Envy, force-feeding, and finding an appetite

As a woman who would like to be a mom but who has not yet become one in spite of great efforts, I am given lots of opportunities to exercise something in the face of envy.  Something, because I have not yet mastered being a contented me when others have what I want.  Lately, there has been particular discomfort inside of me because one of my friends appears to have gotten a number of things that I want in life.  A few of my key dreams are coming true for her, and she’s being very casual about it all, as though my dreams are but stepping stones for her.  And the whole thing has made me feel, well, stepped on!  I know that I am committing the error of being rather silly, by taking my lack of her blessings personally, as though she were doing it to me.  That is the truth of how it has felt, even though I know it is wrong.

So, when I saw that Dr. Laura (love her or don’t, I think she’s a woman who is smart and wise and I listen to her regularly) would be commenting on jealousy and envy during one of her shows, I made sure to get that podcast.  Ear buds in place, I braced myself for I knew what was coming:  a huge lecture on how wrong it is to be envious.  ‘How dare you be such a spoiled brat that you ignore all that you have been given and focus on what you don’t have?  Don’t you know that millions of people in this world would be envious of you and your cushy lifestyle?  What have you done for them lately, by the way?  You selfish, self-centered envy-feeler.  I loathe you.  You are the ugly stepsisters, the wicked queen.  Just stop it, and be grateful for what you have.  And, by the way, only the lowest kind of person struggles at all when something good happens to someone they call a friend.  That’s you- low.  LOW.  Have an attitude of gratitude and get over yourself.  If you can’t do that, you’re weak and horrible.’  This was not at all what I heard from the Doc.

Bless her, she said nothing about gratitude.  At times, I have forced gratitude down my throat to the point where my taste for it has dulled.  Fortunately, her wisdom goes beyond my own brutal force-feeding techniques.  Here’s what Dr. Laura had to say.  Envy is an emotion.  It is best dealt with on an intellectual level.  There is malicious envy and benign/everyday envy.  It is something experienced by the vast majority of people, and this has been true throughout the ages.  Then the Doc offered a choice between misery and motivation.

pant pant pant  that’s it?   I’m not the lowest creature on earth?  It was comforting to hear that envy happens, but that I have a tool to guide its impact in my life.  Again, I was comforted because my envy is not malicious.  It doesn’t feel fantastic, but I haven’t brewed any poison for apples or made other evil plans.  On the contrary, I have fought my ugly feelings in defense of my friend!  Oh my goodness, I just realized this!  Look at the courage that it has taken me to not only watch some of my biggest dreams come true for someone else, but then to also look at a not-so-pleasant part of myself and desperately try to find a new direction for that part of myself.  That is impressive.

So now, it’s down to a simple choice instead of messy, self-torturing thoughts.  Misery or motivation?  Does a woman who calls her blog enjoylifedarnit choose misery?  Not unless she’s a total sham, which I am not!  I just re-read the first paragraph of this, when I said that my friend’s not-excited-enough attitude about enjoying my dreams bothered me.  Yes, I see the judgment there.  And what is my friend supposed to do?  Jump up and down with glee in front of my face?  Call me and squeal?  She knows me and my life, and she has probably been showing me sensitivity by keeping her reactions toned down.  Funny how writing a few thoughtful paragraphs can take you on a journey that leaves you in a much different place than where you were before writing.  I don’t feel stepped on any more.  I will still have to consciously choose between misery and motivation, but that is okay!  Apparently, I can do that quite well.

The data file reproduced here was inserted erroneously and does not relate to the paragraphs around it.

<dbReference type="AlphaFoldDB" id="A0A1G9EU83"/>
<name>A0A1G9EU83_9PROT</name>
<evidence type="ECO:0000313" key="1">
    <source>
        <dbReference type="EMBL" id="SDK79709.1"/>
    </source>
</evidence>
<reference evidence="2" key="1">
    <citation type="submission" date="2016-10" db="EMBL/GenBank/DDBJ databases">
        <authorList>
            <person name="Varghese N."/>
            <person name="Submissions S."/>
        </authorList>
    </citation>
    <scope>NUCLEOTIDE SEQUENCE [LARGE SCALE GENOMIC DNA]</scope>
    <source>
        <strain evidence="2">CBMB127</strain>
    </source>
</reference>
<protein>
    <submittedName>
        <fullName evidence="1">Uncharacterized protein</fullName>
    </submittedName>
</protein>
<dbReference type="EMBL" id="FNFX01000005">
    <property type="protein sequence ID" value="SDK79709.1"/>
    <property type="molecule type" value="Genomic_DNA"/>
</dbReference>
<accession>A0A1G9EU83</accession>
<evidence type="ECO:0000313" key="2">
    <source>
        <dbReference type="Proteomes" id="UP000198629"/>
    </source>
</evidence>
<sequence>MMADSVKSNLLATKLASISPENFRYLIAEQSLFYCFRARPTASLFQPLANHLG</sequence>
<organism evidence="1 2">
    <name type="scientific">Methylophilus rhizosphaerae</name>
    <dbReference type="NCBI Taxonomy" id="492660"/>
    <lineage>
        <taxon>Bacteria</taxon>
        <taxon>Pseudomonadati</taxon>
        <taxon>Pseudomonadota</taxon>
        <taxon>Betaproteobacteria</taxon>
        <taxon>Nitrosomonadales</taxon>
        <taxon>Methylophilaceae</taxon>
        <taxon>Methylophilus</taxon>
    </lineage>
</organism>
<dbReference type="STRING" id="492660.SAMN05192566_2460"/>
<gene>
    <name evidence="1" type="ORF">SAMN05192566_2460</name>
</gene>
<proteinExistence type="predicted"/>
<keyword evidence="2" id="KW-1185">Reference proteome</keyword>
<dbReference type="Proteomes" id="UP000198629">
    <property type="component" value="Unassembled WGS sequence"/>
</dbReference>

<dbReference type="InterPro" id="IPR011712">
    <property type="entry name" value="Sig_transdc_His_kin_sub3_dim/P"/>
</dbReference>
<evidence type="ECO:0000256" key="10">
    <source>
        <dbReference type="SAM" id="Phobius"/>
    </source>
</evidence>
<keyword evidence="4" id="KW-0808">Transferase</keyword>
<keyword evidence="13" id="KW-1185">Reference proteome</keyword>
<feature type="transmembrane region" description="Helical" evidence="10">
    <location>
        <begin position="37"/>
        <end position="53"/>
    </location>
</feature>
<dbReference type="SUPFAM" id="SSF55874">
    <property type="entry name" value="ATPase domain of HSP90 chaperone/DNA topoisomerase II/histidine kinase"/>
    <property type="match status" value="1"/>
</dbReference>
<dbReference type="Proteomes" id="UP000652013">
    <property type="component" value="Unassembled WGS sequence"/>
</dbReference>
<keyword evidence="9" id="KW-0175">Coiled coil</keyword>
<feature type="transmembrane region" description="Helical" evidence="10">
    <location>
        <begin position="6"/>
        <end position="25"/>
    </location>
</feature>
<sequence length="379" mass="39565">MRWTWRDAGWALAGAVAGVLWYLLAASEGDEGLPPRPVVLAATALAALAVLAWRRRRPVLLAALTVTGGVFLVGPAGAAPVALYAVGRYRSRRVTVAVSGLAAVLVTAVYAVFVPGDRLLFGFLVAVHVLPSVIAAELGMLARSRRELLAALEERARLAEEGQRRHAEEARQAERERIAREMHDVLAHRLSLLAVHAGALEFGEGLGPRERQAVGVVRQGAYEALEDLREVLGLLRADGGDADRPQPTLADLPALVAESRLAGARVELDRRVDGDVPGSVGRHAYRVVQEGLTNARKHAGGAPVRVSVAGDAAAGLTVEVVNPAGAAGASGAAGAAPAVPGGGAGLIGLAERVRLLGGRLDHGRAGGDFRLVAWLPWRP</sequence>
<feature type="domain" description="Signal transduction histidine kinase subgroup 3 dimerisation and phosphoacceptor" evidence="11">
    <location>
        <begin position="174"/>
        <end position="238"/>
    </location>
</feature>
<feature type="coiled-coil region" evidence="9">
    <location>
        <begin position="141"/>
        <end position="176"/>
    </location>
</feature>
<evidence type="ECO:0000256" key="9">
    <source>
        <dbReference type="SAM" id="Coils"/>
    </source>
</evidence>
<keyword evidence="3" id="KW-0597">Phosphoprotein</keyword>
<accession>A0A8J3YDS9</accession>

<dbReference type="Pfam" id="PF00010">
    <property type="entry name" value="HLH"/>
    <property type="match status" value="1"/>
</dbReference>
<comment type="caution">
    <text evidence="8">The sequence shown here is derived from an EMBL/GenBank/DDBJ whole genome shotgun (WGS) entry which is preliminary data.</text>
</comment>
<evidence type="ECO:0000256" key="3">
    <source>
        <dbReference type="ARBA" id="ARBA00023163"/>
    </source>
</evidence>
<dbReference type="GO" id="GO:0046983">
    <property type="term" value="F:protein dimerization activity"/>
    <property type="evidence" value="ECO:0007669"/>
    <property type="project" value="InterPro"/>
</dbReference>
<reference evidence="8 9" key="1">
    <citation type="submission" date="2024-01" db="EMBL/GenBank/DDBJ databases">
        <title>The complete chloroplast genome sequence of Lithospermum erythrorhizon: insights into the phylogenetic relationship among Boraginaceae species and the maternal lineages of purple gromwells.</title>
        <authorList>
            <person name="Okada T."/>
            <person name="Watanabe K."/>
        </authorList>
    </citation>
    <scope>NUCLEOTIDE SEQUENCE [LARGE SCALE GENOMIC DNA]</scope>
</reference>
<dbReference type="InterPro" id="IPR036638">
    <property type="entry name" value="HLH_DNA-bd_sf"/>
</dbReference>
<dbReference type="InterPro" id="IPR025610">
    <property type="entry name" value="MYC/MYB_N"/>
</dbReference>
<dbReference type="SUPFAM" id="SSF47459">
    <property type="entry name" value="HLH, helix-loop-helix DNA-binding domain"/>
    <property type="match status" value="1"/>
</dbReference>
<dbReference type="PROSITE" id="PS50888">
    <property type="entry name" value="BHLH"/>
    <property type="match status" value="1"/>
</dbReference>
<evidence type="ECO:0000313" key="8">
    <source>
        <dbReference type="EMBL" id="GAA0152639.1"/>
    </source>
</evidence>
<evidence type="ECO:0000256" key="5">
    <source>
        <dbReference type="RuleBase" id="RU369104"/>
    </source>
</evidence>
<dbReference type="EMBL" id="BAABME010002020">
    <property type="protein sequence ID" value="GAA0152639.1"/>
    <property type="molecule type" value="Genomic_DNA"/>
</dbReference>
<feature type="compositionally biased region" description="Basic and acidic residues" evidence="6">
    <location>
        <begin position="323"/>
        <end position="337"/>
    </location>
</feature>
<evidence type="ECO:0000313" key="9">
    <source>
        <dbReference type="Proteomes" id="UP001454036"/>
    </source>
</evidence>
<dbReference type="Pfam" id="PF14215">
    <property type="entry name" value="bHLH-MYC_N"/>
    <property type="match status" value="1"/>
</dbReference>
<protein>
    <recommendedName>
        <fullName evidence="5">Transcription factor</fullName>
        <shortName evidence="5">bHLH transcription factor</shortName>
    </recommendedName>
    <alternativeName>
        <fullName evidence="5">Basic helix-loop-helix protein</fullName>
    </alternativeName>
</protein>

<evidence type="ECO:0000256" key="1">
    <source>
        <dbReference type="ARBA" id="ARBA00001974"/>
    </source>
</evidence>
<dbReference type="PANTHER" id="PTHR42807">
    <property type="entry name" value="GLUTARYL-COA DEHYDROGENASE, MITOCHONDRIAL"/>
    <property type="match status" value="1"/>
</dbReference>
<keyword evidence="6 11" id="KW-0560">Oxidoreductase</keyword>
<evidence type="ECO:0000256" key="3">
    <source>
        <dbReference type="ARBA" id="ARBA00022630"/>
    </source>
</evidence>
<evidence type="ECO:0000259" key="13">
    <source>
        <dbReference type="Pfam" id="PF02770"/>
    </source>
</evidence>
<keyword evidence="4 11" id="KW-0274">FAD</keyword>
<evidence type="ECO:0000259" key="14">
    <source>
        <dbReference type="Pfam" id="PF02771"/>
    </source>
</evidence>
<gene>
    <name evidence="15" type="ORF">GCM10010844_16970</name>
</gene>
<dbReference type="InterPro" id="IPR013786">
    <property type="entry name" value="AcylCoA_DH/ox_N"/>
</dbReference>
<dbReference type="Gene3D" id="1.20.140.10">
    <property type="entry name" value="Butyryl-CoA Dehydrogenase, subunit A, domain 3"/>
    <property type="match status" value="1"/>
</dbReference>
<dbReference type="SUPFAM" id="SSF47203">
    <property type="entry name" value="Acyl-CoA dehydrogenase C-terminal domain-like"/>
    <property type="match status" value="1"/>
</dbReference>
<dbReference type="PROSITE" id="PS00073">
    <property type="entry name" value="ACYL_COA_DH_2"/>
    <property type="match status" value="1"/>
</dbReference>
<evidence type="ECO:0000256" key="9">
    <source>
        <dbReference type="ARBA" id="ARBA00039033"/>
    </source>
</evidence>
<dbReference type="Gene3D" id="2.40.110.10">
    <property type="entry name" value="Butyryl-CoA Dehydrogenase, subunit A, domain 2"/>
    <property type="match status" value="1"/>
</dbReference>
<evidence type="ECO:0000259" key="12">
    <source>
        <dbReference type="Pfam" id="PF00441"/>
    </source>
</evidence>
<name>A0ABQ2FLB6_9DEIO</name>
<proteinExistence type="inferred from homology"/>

On an entirely different note (or is it?), this is the first day of my life that I have outlived my oldest sister, who died 12 years ago.  This morning, if I had been destined to live as long as she did, I would have died.  Now the tears come, along with a crazy appetite for gratitude.  I am proud and glad that I haven’t forgotten the value of being grateful; that is the right thing.  When it doesn’t come easily, I can be gentle in reminding myself of what makes me happy to be alive, from loved ones still here to strawberry jam to The Far Side to hot showers…I could go on and on….  My friend still has things that I want, but I feel pretty darned good being myself and having what I have right now.


2 thoughts on “Envy, force-feeding, and finding an appetite

  1. Soo profound my friend. Thank you for being so honest as I too have felt that envy and perhaps a reason I am out here in Hawaii cuz I don’t want to be reminded on a daily basis. So brave you has helped me to see a way of reframing….I can truely say, that I am grateful for you 🙂

    Carol was a beautiful person that we all can be grateful that she had touched while she was here and I would say that she continues to touch us as we remember her…she was an inspiration like you are today my friend.


    • N,
      Ha!! Thank you for being [truly] grateful for me, as I am for you!! 🙂

      If I felt that I had the option, I too would run away from my envy. I have hated feeling it SO MUCH. It felt like Dr. L was throwing me a life preserver with that commentary.

      Thank you also for remembering Carol, and you’re right! She continues to have positive effects on people here (which is VERY comforting).

      You’re an inspiration to me, because your spirit and sense of humor are thriving. And gosh, thank you for your encouragement.

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